Securing Your WordPress Installation: A Guide to File Permissions

Dec 3, 2023 | Technology | 0 comments

WordPress is a popular and powerful content management system (CMS) that powers millions of websites around the world. However, its widespread use also makes it a target for malicious attacks. One crucial aspect of securing your WordPress installation is setting the correct file permissions. In this article, we will explore the importance of file permissions, the recommended settings, and how to implement them to safeguard your website from unauthorized access and potential hacks.

Understanding File Permissions

File permissions determine who can read, write, and execute files on your server. In a WordPress installation, there are three types of permissions: read (r), write (w), and execute (x). These permissions are assigned to three different entities: the owner, the group, and others.

Owner (u): The user who owns the file or directory.
Group (g): Users who are in the same group as the file or directory.
Others (o): Users who fall outside the owner and group categories.

Permission levels are represented by numbers:

Read (r) = 4
Write (w) = 2
Execute (x) = 1

The combination of these numbers creates a three-digit code (e.g., 644 or 755), where the first digit represents the owner’s permissions, the second digit represents the group’s permissions, and the third digit represents the permissions for others.

Recommended File Permissions for WordPress

Directories (Folders): Directories should generally have a permission setting of 755. This means the owner has full control (read, write, and execute), while others have read and execute permissions.

find /path/to/your/wordpress/installation/ –type d –exec chmod 755 {} \;

Files: WordPress recommends a permission setting of 644 for files. This grants read and write access to the owner and read access to others.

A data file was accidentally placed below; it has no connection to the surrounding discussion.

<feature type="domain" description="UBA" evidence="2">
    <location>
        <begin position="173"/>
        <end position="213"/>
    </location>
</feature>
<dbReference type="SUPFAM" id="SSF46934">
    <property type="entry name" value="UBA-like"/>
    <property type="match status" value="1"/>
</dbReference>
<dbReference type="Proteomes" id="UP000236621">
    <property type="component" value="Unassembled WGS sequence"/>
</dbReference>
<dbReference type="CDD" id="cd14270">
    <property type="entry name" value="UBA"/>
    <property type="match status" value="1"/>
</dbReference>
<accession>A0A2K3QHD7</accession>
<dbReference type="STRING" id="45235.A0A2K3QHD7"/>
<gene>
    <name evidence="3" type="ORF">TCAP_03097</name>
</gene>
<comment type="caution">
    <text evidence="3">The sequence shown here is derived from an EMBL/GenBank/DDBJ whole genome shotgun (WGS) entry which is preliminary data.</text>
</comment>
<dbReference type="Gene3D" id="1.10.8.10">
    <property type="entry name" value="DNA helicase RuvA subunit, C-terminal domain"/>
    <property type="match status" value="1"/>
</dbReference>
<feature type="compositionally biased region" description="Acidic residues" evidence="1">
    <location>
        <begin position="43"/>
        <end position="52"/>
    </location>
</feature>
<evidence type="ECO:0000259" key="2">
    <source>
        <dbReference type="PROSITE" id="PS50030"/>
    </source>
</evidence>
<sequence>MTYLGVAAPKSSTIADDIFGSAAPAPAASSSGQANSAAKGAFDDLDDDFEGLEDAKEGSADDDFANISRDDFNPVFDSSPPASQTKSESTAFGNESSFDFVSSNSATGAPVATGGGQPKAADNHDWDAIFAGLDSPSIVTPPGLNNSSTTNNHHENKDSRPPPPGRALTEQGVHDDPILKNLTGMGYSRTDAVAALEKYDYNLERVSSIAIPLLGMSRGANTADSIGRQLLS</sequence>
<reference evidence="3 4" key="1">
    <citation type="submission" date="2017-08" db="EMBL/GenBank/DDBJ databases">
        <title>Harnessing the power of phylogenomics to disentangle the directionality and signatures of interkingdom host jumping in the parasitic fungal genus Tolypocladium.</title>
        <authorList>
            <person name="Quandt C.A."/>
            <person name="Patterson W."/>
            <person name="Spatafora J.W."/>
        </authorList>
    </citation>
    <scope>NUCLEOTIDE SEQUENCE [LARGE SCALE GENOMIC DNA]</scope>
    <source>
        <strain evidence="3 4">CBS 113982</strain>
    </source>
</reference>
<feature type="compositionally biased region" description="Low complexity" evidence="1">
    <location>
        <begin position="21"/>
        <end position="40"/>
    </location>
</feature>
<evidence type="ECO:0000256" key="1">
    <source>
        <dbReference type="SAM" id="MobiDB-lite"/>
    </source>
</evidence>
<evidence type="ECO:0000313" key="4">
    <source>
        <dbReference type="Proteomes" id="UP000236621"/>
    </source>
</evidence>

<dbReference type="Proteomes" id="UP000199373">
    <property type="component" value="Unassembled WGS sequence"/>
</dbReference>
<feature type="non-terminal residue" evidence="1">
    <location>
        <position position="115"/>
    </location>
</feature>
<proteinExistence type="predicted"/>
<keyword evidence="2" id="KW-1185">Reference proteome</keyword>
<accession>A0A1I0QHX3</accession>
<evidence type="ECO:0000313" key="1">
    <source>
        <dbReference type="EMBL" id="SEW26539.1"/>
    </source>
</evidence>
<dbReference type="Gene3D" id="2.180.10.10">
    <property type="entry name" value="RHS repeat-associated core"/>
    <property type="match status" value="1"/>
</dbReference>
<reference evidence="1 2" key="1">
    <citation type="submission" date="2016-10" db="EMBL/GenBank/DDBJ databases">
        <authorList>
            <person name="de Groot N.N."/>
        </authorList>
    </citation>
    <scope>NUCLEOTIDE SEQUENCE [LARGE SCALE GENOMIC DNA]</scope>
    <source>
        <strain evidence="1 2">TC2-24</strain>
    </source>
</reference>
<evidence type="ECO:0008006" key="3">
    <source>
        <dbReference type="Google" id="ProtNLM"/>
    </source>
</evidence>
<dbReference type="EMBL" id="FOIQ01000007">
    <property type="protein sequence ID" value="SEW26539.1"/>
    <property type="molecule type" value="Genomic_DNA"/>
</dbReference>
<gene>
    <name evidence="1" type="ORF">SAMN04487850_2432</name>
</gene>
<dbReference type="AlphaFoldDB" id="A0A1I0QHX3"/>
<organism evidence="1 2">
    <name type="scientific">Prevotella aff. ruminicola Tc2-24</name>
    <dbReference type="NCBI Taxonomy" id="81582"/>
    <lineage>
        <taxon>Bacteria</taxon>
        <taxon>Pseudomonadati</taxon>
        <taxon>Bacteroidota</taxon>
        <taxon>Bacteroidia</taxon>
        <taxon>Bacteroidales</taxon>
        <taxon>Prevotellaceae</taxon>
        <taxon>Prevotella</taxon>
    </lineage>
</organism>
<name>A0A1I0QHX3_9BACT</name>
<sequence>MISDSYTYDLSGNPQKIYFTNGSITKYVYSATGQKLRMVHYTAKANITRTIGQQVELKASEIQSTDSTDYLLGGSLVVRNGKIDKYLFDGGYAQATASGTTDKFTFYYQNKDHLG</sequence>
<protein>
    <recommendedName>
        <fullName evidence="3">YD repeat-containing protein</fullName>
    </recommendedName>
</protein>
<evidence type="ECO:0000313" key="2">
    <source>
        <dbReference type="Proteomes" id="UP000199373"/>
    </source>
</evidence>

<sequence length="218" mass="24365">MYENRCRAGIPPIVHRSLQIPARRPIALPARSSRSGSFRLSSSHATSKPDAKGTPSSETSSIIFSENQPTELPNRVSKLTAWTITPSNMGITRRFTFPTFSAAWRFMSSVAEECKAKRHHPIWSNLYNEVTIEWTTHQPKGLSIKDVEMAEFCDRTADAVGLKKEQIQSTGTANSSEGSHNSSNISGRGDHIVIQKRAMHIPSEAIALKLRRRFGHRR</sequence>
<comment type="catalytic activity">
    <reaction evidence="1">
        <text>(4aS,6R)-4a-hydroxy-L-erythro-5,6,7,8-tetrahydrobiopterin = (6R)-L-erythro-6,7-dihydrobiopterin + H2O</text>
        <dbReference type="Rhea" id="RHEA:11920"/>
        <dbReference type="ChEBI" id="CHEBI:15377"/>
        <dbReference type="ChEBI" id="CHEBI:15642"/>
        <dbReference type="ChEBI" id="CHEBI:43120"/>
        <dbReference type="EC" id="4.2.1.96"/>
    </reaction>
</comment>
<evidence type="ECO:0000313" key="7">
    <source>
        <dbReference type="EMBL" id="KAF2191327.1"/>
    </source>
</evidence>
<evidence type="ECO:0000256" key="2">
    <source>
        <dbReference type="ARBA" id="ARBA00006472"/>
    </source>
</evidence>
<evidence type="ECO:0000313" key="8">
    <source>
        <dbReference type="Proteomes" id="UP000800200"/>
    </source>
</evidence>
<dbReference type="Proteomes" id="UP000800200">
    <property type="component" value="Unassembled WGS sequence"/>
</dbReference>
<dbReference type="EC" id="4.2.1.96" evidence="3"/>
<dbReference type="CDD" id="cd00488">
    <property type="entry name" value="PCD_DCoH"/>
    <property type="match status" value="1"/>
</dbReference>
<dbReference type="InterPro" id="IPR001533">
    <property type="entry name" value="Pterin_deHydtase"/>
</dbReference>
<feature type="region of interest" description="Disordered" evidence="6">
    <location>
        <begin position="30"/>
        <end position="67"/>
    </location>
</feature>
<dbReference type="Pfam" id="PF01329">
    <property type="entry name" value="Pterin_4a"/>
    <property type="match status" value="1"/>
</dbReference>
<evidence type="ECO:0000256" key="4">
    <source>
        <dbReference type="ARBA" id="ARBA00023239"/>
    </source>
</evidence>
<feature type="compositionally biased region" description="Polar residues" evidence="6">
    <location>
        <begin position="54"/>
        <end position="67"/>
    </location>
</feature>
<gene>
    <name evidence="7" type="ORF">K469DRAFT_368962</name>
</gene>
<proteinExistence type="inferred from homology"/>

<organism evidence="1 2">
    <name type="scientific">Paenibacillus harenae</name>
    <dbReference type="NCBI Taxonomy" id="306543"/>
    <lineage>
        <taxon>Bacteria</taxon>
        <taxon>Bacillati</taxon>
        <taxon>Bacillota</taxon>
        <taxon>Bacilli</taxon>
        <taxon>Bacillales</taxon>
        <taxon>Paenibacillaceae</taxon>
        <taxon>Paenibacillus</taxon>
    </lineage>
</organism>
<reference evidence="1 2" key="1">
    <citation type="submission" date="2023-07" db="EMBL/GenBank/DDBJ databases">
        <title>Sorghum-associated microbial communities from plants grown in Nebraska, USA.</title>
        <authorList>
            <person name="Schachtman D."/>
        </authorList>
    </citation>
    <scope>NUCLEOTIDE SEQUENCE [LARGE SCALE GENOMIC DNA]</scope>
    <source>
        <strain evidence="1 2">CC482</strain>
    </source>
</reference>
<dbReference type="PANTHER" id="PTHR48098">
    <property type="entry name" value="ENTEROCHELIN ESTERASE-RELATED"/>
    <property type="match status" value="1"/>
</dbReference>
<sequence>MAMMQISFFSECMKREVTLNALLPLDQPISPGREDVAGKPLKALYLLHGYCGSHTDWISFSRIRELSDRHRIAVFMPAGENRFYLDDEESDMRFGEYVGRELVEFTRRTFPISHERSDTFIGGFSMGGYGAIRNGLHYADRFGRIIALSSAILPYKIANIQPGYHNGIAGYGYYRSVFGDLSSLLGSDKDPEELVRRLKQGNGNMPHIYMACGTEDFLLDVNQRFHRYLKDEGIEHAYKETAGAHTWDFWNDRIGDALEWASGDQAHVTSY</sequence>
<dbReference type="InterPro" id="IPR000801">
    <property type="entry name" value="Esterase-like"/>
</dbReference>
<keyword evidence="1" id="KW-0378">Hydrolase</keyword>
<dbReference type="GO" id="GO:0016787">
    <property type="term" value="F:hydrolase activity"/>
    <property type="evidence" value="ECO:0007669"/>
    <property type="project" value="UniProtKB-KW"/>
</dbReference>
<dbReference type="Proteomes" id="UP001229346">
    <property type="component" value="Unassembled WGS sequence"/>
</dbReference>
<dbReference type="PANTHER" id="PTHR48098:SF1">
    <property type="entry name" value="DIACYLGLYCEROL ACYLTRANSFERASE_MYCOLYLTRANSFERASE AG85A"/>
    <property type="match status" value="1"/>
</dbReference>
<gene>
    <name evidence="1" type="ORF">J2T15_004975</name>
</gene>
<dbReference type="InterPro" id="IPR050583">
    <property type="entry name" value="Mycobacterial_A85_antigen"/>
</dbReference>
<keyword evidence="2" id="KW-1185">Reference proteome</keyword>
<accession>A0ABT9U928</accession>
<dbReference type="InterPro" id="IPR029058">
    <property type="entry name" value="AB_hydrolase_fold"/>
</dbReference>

find /path/to/your/wordpress/installation/ –type f –exec chmod 644 {} \;

wp-config.php: This file contains sensitive information and should be well-protected. Set its permissions to 400.

chmod 400 /path/to/your/wordpress/installation/wp-config.php

Uploads Directory: The uploads directory (usually located at /wp-content/uploads/) stores media files. It needs to be writable by the web server, so set its permission to 755.

chmod 755 /path/to/your/wordpress/installation/wp-content/uploads/

Plugins and Themes: Directories for plugins and themes should have a permission setting of 755, and their files should have a permission setting of 644.

[code lang="bash"]find /path/to/your/wordpress/installation/wp-content/plugins/ -type d -exec chmod 755 {} \; find /path/to/your/wordpress/installation/wp-content/themes/ -type d -exec chmod 755 {} \; find /path/to/your/wordpress/installation/wp-content/plugins/ -type f -exec chmod 644 {} \; find /path/to/your/wordpress/installation/wp-content/themes/ -type f -exec chmod 644 {} \;[/code]
find /path/to/your/wordpress/installation/wp-content/plugins/ –type d –exec chmod 755 {} \;
find /path/to/your/wordpress/installation/wp-content/themes/ –type d –exec chmod 755 {} \;
find /path/to/your/wordpress/installation/wp-content/plugins/ –type f –exec chmod 644 {} \;
find /path/to/your/wordpress/installation/wp-content/themes/ –type f –exec chmod 644 {} \;


Properly configuring file permissions is a crucial step in fortifying your WordPress installation against unauthorized access and potential security threats. By following these recommended settings, you create a robust defense mechanism that helps prevent malicious attacks and ensures the integrity of your website. Regularly review and update file permissions as needed, and complement this effort with other security best practices to keep your WordPress site safe and secure


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